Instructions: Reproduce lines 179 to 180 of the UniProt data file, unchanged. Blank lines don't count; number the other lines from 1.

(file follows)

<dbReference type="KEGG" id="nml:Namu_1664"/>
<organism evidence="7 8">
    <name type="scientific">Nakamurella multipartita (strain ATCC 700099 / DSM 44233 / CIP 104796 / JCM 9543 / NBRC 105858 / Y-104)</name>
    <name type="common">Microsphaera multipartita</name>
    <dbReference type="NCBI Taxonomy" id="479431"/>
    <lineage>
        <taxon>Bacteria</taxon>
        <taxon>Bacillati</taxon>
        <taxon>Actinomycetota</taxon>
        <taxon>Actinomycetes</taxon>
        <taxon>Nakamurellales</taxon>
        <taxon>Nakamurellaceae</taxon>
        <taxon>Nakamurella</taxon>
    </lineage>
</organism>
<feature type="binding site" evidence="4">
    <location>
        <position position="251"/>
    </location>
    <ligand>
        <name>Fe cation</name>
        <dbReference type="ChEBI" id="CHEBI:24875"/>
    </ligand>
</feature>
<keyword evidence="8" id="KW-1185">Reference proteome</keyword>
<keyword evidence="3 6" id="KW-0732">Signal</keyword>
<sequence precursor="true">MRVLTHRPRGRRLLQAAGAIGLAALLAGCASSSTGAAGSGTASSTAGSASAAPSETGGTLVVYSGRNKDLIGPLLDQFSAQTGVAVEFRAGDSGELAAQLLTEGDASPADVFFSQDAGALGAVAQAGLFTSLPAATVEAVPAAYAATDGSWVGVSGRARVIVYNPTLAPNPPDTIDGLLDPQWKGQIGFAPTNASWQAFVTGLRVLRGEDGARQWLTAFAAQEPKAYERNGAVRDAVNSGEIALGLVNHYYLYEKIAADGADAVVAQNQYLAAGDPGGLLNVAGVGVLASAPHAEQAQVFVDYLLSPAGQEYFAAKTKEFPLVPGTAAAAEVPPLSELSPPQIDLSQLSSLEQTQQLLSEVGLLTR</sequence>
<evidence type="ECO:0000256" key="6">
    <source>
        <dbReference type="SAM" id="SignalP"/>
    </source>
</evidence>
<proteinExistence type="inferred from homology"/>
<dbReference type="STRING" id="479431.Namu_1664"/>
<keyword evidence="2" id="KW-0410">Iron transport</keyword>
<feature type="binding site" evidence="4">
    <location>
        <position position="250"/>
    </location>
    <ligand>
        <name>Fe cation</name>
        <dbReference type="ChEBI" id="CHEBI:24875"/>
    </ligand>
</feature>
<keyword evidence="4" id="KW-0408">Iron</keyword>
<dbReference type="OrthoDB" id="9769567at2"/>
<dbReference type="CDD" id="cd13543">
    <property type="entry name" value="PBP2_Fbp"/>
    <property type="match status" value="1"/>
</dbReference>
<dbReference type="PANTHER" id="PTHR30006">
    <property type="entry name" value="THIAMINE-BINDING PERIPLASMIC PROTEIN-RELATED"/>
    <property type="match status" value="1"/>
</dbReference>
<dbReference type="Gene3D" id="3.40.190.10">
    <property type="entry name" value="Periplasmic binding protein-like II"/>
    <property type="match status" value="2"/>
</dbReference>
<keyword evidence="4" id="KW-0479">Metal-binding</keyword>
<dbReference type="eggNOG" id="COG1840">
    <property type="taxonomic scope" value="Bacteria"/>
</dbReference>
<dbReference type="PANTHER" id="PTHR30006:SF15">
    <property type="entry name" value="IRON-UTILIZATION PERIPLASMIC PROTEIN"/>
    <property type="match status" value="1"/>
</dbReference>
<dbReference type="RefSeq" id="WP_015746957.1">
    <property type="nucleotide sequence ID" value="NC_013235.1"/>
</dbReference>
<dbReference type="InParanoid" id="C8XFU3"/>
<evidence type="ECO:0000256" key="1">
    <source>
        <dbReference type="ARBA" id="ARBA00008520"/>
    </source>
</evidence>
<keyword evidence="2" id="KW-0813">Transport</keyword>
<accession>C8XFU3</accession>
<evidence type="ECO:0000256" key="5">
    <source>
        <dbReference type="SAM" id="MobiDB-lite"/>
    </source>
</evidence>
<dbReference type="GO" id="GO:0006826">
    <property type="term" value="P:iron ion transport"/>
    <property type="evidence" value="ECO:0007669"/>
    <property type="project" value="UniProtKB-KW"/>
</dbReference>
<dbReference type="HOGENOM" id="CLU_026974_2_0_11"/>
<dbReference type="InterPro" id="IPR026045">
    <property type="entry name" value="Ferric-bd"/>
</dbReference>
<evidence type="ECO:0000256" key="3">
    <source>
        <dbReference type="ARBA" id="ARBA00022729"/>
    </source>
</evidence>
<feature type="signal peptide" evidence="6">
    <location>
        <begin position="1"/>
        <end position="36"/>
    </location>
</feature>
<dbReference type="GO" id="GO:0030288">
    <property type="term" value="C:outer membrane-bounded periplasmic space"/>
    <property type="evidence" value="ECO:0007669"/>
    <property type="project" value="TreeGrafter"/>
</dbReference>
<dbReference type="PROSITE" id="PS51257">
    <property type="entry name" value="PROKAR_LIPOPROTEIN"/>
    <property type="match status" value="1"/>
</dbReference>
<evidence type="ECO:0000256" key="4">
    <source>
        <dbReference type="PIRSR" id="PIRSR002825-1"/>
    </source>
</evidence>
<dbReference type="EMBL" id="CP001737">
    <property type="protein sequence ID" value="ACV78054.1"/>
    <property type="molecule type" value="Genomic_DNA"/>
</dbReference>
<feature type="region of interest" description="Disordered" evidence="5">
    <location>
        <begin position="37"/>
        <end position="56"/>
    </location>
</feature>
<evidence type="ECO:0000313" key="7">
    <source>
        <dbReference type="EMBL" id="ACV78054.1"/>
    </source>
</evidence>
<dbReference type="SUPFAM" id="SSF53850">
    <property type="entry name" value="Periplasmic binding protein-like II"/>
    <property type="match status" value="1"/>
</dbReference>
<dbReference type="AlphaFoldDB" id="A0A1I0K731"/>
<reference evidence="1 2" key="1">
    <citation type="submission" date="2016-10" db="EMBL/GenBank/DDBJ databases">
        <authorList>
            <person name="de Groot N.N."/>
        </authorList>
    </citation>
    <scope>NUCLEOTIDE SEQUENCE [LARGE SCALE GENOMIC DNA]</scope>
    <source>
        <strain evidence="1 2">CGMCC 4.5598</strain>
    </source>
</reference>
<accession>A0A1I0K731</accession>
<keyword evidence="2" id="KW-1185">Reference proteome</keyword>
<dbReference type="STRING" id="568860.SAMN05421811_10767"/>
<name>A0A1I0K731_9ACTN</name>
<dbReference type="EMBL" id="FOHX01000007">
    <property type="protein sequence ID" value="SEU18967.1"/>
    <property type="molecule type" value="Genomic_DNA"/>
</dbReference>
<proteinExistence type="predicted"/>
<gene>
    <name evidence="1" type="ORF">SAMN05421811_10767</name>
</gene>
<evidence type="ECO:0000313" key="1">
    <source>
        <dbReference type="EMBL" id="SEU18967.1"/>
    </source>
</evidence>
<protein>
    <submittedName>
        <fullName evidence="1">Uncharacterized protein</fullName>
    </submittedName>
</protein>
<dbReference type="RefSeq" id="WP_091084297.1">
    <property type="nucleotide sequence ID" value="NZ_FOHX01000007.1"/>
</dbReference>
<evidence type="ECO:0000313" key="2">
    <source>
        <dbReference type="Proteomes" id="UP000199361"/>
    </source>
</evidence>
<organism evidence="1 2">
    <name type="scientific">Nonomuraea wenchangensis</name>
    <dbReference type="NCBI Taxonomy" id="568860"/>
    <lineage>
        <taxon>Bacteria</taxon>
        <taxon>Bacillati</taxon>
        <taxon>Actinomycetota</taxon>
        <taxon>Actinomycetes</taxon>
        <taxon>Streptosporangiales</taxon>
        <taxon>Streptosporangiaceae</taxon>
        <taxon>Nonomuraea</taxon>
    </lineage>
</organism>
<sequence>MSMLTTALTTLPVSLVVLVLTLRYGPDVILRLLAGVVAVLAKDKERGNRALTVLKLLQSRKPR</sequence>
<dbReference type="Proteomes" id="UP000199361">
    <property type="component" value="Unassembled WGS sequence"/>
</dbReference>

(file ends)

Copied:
    <name type="scientific">Nonomuraea wenchangensis</name>
    <dbReference type="NCBI Taxonomy" id="568860"/>